College News & Analysis

Caleb Williams vs Drake Maye: Who’s QB1 in the 2024 NFL Draft?

Los Angeles, California, USA; Southern California Trojans quarterback Caleb Williams (13) throws the ball against the Notre Dame Fighting Irish in the first half at United Airlines Field at Los Angeles Memorial Coliseum. Mandatory Credit: Kirby Lee-USA TODAY Sports

  • Breaking down the strengths and weaknesses of USC quarterback Caleb Williams and North Carolina quarterback Drake Maye.
  • Williams creates magic on his own: The reigning Heisman Trophy winner thrives outside of the offense's structure.
  • Maye is deadly in the pocket: The redshirt freshman was the highest-graded quarterback from inside the pocket in 2022.
Estimated reading time: 10 minutes

By now, you’re probably exhausted by the debates surrounding Bryce Young and C.J. Stroud about who should be the first overall pick in the 2023 NFL Draft

So instead of debating who should be picked first a few weeks from now, let’s begin the discussion of who should go first a year from now.

USC’s Caleb Williams and North Carolina’s Drake Maye already have scouts drooling over the 2024 NFL Draft. In fact, they were the first two picks in my mock draft if everyone in college football was eligible

Here’s what makes each player special, some early areas that need improvement and ultimately, who should be seen as the top quarterback prospect once and for all (at least until next season starts).

The case for Caleb Williams

Williams has been dominant since his true freshman season at Oklahoma. In fact, he was the highest-graded true freshman signal-caller in the PFF College era, beating out a generational quarterback prospect.

Highest-graded true freshman quarterbacks since 2014
Name School Season Grade
Caleb Williams Oklahoma 2021 91.3
Trevor Lawrence Clemson 2018 90.7

This past season, Williams won the Heisman Trophy and ranked second among all Power Five quarterbacks with a 91.6 grade and 32 big-time throws. He also led the country in passing touchdowns (42) and was third in passing yards (4,539).

Williams excels at improvising. This past season, he led all quarterbacks in the country outside of the offense's structure in passing yards (707), passing touchdowns (10) and big-time throws (10). Williams has special arm talent and dexterity that allows him to make any throw from any platform. He’s so good outside of the original play design that many have already made lofty comparisons to Patrick Mahomes, someone who Williams told me he sees himself in

He's also a load to bring down at 6-foot-1 and 220 pounds. Williams routinely broke out of sack attempts and forced a missed tackle on 38% of his rushing attempts this past season, trailing only Anthony Richardson among Power Five quarterbacks with at least 75 attempts. 

The case for Drake Maye

While Williams is electric outside of structure, Maye is lethal in it, as the North Carolina quarterback’s 92.5 grade inside of the pocket led all quarterbacks in the country this past season. He has prototypical size at 6-foot-4 and 225 pounds, which he pairs with a rocket right arm. Maye’s 97.5 deep passing grade and 45 big-time throws each led all quarterbacks in the country.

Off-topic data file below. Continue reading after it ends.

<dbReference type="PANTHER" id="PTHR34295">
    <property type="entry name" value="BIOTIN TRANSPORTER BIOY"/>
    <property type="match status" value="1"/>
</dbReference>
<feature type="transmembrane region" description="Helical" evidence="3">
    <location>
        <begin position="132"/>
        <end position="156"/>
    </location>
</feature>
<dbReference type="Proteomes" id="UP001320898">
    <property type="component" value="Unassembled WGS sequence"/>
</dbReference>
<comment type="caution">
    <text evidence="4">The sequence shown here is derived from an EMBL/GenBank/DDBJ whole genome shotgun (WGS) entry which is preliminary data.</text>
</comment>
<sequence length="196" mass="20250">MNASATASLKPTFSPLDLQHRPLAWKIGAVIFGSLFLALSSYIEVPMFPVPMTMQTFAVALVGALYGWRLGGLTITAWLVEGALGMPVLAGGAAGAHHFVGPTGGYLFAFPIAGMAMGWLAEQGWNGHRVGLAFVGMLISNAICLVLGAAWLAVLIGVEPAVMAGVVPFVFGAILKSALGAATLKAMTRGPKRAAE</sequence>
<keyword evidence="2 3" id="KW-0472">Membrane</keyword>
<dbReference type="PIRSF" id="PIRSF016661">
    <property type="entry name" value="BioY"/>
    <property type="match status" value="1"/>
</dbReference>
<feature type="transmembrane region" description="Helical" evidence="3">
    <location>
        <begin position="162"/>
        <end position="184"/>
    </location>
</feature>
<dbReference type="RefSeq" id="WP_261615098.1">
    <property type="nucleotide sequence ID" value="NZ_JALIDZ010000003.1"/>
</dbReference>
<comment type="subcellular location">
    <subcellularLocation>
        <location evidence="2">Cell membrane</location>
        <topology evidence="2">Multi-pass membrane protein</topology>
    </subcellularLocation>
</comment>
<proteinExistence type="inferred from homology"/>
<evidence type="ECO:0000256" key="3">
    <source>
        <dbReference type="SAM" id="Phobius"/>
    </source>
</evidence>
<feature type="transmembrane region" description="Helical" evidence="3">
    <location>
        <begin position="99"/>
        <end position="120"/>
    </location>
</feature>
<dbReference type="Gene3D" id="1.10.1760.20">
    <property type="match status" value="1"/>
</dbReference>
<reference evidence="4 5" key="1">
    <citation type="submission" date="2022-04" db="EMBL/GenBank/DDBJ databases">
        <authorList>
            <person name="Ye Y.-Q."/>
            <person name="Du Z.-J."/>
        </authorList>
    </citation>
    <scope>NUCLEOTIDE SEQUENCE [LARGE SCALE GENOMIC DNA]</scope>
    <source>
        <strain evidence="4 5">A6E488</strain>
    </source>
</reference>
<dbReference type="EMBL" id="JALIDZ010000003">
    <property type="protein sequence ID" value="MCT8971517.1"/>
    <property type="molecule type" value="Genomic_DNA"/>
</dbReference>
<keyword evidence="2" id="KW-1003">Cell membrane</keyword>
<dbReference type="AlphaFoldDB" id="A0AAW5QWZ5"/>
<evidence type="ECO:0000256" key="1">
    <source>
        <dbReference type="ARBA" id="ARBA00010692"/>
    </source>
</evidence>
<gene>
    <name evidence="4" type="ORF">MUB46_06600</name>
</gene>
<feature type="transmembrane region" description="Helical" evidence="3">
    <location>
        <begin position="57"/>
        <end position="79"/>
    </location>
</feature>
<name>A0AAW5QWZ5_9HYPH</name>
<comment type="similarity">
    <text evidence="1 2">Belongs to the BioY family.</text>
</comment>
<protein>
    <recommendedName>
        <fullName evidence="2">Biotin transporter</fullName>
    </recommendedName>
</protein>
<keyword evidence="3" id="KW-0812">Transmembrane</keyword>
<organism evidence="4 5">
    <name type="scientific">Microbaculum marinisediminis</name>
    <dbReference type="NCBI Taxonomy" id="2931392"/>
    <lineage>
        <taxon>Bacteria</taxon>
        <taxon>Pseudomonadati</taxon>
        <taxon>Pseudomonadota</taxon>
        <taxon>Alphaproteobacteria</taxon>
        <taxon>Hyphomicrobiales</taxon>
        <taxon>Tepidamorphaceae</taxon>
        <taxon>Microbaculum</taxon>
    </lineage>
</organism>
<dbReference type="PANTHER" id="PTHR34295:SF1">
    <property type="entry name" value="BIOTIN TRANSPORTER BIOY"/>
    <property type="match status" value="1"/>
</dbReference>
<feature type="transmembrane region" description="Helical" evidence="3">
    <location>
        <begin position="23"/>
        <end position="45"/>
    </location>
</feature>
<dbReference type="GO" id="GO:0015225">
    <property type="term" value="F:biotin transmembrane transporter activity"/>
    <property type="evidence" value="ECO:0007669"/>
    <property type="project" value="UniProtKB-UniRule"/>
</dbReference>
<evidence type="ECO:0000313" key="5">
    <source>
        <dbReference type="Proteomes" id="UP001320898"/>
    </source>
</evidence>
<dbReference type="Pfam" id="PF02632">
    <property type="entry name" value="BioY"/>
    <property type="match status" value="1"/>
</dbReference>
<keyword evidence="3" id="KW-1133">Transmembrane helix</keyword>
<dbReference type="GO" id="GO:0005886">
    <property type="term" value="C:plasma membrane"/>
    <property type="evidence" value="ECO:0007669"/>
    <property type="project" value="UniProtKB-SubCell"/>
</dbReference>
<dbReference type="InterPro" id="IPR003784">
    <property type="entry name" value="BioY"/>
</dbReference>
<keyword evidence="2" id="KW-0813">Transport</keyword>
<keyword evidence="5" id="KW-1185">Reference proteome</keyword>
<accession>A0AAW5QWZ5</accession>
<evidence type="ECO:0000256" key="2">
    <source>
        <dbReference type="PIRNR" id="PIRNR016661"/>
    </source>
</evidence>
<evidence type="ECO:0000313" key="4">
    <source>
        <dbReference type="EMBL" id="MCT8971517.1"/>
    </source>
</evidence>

While he’s at his best inside the pocket, he’s far from a statue. Maye’s 899 rushing yards were the third-most among all quarterbacks in the country this past season, as were his 535 yards after contact. He won’t break as many tackles as Williams (17% forced missed tackle rate), but his legs certainly must be accounted for.

Not to mention, Maye did all of that while under constant duress. His 235 dropbacks under pressure were the most in the country, as the Tar Heels had just the 76th-best pass-blocking grade in the FBS (61.6). 

To top it all off, Maye was the most valuable player in the country this past season according to PFF’s wins above average metric

Improvement areas for each

Williams’ ability as a creator is a double-edged sword at times in that he can create special plays while also putting added pressure on his offensive line. His average time to throw was 3.24 seconds last season, the highest among Power Five quarterbacks. Because of that, 27.3% of the pressure Williams experienced was by his own doing. Since USC loses three starters from that offensive line, it’ll be interesting to see if he can find the same level of success holding onto the ball longer than nearly every quarterback in college football.

While Maye can scramble to pick up yards, his accuracy tends to wane on the move. His 65.2% adjusted completion rate outside the pocket ranked just 87th among all quarterbacks in the country. Also, if his first read is taken away, Maye often struggles to make something happen. His 62.9 passing grade on throws past his first read ranked just 65th in the country. Since he’s losing his top two receivers in Josh Downs and Antoine Green, more pressure will be on Maye to create offense on his own. 


Either of these two would likely be the first overall pick in the 2023 NFL Draft, showing how special the 2024 draft could be. 

Picking between them comes down to personal flavor at the quarterback position. If you want a signal-caller who can create offense on his own, that would be Williams. However, if you want one who’ll torch defenses from inside of the pocket, that’d be Maye. As of right now, I’ll give the slight edge to Williams due to his ability outside of structure and the fact that he’s performed at an elite level for two years now. 

Regardless of who you prefer, NFL teams will be tripping over themselves to obtain a top-two selection in the 2024 draft.

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